According to a recent survey by HIMSS in 2016, 52 percent of hospitals currently using three or more connected health technologies. Faster communication and improved collaboration seem to be the only scalable, near-term solution for clinicians and physicians. It empowers them to improve the quality of care they provide by enabling them to spend less time in finding medical information, devices, and team members.
• New provider business models:
Today’s healthcare services and business models are ill-suited to a system dominated by an influx of patient data. New opportunities for healthcare professionals will be created by the explosion of inbound data from sensors and devices.
Conceive of a world where these types of tremendous remote patient examination apps, sensors, and tools are available to everyone, everywhere—to patients and parents, the young and the old, at home and on-the-go. Now mobile tools would passively collect data about patients with little or no active involvement of the patients. Doctors can access through a privately and securely aggregated valuable data from a platform. Physicians will be able to monitor patient’s answer to questions, and invite them for an office visit when necessary. As a result, doctors can make more mindful—and therefore higher quality—decisions as they will have more analyzed data.
A doctor’s time is more and more wanting and dear. New capabilities added with the massive growth in digital health apps is eliminating the requirement for patients and doctors to coexist. Patients—living in rural areas or otherwise having limited access to doctors—will be able to visit virtually with primary care clinicians, physicians or specialists in the next major city or a half a world away.
• Improved patient engagement:
We, often, come across various aspects of healthcare discouragement when it involves complications like long queues, lack of transparency of cost, and complexity in quality treatment. Why patients should be waiting painstakingly in the physician’s office when they could be updated via text that their physician is running late. Healthcare apps will notify you when you are running low on pills. It will automatically ask whether you want to pick-up your prescription from the nearest medical store, or place the prescription for your selected delivery option and charge accordingly from your HSA (Health Saving Account).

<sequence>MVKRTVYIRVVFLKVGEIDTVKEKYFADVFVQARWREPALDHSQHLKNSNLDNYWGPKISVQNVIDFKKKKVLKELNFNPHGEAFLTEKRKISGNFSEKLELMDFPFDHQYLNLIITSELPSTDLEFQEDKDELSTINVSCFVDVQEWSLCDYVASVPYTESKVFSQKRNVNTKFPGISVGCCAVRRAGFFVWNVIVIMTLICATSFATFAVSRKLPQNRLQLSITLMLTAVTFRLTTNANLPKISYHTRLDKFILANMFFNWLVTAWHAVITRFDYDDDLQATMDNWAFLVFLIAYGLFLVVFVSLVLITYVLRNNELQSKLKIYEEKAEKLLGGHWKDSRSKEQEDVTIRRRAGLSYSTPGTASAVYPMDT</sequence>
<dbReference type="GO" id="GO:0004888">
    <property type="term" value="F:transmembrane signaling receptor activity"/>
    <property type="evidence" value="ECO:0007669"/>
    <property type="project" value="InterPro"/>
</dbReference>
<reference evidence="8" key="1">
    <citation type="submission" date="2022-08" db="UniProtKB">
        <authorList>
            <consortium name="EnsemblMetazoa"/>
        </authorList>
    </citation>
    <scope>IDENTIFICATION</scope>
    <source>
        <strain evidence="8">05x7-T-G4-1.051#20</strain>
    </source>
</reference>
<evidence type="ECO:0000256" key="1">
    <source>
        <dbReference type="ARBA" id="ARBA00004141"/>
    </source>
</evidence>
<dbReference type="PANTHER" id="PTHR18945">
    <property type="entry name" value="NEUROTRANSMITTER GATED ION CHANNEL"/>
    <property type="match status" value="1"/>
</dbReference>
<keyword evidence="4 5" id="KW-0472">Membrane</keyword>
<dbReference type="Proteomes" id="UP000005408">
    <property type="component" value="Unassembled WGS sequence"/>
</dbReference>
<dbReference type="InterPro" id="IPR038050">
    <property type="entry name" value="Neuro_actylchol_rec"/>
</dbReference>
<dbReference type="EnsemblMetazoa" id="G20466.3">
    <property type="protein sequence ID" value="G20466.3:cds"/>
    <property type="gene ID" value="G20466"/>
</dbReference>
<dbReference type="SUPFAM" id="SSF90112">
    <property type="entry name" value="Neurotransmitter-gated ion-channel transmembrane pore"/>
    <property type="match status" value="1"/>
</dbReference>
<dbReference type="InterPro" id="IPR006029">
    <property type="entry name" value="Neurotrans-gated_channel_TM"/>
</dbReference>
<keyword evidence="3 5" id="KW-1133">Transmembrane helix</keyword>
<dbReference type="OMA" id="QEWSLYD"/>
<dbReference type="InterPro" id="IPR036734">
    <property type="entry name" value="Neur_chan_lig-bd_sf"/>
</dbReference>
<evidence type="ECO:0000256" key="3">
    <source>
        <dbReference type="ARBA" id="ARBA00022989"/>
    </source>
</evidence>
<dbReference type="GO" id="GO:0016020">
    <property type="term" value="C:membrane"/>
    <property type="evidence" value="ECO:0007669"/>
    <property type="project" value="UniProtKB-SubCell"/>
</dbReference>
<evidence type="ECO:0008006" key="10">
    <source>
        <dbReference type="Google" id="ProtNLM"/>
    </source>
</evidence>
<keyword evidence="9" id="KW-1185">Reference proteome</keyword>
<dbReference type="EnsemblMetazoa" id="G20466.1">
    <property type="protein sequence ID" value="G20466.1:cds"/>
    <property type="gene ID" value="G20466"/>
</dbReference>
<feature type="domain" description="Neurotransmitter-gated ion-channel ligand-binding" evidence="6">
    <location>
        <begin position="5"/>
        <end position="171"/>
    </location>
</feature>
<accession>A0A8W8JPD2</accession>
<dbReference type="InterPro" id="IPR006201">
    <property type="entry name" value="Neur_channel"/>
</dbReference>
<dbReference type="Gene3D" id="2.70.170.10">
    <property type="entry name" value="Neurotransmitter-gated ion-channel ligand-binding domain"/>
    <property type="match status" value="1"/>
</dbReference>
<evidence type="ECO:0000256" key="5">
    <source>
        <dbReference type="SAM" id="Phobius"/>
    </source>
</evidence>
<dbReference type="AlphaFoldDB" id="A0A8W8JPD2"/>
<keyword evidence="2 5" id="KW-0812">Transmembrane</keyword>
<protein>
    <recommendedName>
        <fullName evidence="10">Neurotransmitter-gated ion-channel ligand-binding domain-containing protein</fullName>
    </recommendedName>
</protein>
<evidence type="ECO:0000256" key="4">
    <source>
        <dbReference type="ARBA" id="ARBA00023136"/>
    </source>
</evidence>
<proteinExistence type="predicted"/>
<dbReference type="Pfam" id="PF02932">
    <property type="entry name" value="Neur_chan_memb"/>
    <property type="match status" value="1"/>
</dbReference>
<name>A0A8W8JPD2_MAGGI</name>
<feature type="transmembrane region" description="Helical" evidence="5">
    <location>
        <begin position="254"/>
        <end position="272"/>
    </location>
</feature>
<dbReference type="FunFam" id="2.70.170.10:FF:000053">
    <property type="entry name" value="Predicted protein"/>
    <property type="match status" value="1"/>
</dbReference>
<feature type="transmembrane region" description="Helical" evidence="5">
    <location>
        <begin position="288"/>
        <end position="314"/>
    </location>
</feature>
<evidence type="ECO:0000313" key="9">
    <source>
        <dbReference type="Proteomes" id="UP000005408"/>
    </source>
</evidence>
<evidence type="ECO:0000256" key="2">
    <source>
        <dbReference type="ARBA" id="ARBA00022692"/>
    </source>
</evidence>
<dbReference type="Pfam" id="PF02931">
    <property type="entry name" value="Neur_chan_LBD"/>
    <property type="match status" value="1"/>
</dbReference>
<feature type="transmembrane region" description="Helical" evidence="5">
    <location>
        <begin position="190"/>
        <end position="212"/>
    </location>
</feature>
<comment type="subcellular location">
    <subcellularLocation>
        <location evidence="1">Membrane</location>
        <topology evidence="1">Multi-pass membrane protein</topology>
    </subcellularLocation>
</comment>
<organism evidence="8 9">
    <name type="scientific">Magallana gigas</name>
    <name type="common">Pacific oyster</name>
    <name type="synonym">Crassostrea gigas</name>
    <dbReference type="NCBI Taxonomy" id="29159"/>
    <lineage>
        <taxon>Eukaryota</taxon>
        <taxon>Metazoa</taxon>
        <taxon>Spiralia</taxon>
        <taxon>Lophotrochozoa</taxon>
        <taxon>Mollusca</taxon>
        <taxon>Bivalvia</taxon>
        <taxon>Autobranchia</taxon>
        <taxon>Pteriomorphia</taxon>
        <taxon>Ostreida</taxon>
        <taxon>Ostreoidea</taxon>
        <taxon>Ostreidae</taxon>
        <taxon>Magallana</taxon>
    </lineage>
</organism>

Non-adherence to medication is yet another challenging issue that technology companies are dealing to address. It’s really tough and impractical for doctors to follow up and ensure that they take medications as prescribed. To battle this problem, digital health companies have FDA approval to manufacture pills with edible electronic sensors. Sensors transmit data to an online app, and those data can be used by doctors to keep track on patient’s medication compliance. In similar scenarios, a medication reminder app that keeps the track of pills you took and pills remaining becomes your company.
Digital and interactive healthcare transformations have grabbed the attention of leading venture capitalists and incubators—combination of which will back new promising ideas in mHealth industry. Our path to avoid a second rate health care system should opt for real-time technology so that more people can receive easier, faster, and inexpensive care. The transformation will modernize the entire healthcare industry, allowing doctors to deliver higher quality care—more personalized, efficient, and cost-effective—anytime, anywhere.